Wednesday, October 10, 2012

By request: Swim info

Vickie asked me to write about my swimming class.  It is really a club, a local Masters Swim group. The "master" part has to do with age rather than ability. Some of the swimmers in our group are beginners with only a very basic proficiency.  Our club has three workouts, sort of the A group, the B group, and the C group (the beginners).  I swim with the B group in one of the faster lanes (2-4 swimmers per lane).  I could probably be one of the slower swimmers in the A group, but they are very competitive and I prefer the time the B group works out.  They swim at 4, we swim at 5, and the C group swims at 6.

We pay dues to be in the club to pay a coach and rent pool time.  We meet at a local high school.  Our coach puts the workouts up on the whiteboard.  They are written in a kind of code:


4 x 150 Free
8 x 75 Free Drill: 25 RA/25LA/25 Fist  :20
8 x 50 Free Build :30
Kick 4 x 150 choice, Build within each 150  :30
Pull 3 x 150 breathe 3/5/3 by 100 :20
150 Easy stroke

T: 2800

One length of the pool (from one end to the other) is 25 yards. So 4 x 150 Free is four sets of 6 lengths, freestyle.  Usually you rest for 10-20 seconds between sets.  Choice means you can choose a stroke (usually not freestyle).  Kick uses a kickboard, pull uses a float between your legs so that you don't kick, you just use your arms.  And so on.

We don't always get all the way through a workout -- our coach purposely puts more on the board than he thinks we will get through. At about 5 until the hour we go into our cooldown set, because we need to be out of the pool so the next group can start.  The "T" number is how many yards the whole workout would be.  

There are Masters groups all over the country, and you can find one through their website.  Ours has its signups in late summer, and I don't think we are taking any new people now.  Different groups probably have different rules.

I love the group because we have a great coach and very friendly people. It gets me in the water at least once a week. I have not been good about swimming on any day but Sunday so far.  I really am motivated by a group setting more than I am by a solo workout.

Let me know if you have any questions. This is the kind of geeky stuff that I don't write about because I don't think people will be interested.  

6 comments:

  1. I like the geeky stuff just as much as the deeper stuff, it's all got your voice and life behind it :)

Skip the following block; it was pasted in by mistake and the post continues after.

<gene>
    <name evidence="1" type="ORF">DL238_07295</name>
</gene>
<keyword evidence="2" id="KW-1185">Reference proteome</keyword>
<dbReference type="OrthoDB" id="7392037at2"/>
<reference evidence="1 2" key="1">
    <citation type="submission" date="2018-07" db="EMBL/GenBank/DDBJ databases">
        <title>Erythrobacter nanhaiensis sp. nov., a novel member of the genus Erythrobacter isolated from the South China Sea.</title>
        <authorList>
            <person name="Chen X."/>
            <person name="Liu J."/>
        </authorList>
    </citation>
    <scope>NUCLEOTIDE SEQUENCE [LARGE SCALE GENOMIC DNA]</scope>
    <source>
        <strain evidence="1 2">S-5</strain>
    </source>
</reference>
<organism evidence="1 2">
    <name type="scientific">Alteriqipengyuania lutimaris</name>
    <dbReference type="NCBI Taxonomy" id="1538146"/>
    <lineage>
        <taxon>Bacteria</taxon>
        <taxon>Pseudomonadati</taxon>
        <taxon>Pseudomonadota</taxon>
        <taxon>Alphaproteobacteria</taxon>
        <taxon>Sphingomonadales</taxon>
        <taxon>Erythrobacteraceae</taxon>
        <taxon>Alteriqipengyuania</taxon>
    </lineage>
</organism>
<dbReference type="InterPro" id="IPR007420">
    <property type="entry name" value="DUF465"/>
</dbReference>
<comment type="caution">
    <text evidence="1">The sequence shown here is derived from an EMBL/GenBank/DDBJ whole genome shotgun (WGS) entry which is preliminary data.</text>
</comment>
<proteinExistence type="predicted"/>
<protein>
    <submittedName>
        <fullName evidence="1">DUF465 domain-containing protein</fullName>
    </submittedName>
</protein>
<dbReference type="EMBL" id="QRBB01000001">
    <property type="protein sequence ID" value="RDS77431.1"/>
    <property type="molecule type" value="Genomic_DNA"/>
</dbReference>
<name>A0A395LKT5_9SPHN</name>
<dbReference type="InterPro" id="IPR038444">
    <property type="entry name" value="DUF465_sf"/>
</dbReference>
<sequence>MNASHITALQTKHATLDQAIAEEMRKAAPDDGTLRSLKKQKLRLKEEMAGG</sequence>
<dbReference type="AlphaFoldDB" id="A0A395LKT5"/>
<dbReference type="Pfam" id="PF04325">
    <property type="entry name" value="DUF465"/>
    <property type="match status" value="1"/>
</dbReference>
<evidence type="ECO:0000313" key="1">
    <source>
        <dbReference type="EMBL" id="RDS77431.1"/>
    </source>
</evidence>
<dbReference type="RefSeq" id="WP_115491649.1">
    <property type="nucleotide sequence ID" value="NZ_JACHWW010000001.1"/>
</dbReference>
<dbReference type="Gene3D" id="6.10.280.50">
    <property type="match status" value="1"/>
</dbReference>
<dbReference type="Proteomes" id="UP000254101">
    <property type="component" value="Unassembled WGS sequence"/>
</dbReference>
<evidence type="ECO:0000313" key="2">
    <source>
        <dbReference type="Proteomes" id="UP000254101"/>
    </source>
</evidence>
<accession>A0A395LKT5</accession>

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  2. RA and LA mean right and left for breathing? Fist mean closed fist?

    My husband said they used to swim one of the sets with paddles for higher arm workout because of the resistance. So that made him wonder about a closed fist.

    My husband swam team for years and years (some of his brothers had High School times which stood for years, until swimming changed so much and the times improved greatly)

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    Replies
    1. Right arm (only), left arm, closed fist. We haven't used paddles or fins -- maybe because the pool doesn't have them. Some of the A group people have them.

      I grew up playing in my grandmother's pool, but I never swam seriously until 2000, when I started training for my first Tri. I was 30. all this lingo still feels new to me.

      We don't have a lot of former competitive swimmers in my group. They are mostly in the A group. All three groups have some triathletes in them, many of whom aren't great swimmers.

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  3. I left link (to this post) for two other bloggers who swim. One is just trying to get back in the water. Another is building distance.

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  4. Thanks for this. I'm very interested in how folks are swimming for a workout, I'm just trying to get into this and anything helps. Obviously I'm behind on my jargon. I've never even heard of just using your fists. Four people in a lane, I can't imagine.

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    Replies
    1. Four in a lane is not as bad as it sounds -- swimmers "circle" by staying to the right, just like on a street, and staggering starts. So the first swimmer starts down the right side of the lane, and the second swimmer starts 10 seconds or so later, and then the third. They use the black line as a divider and stay on their side.

      Fist drill is just like regular swimming but with closed fists.

      I didn't know any of this before I started with a masters group, so don't worry. Your coach or the other swimmers will help you.

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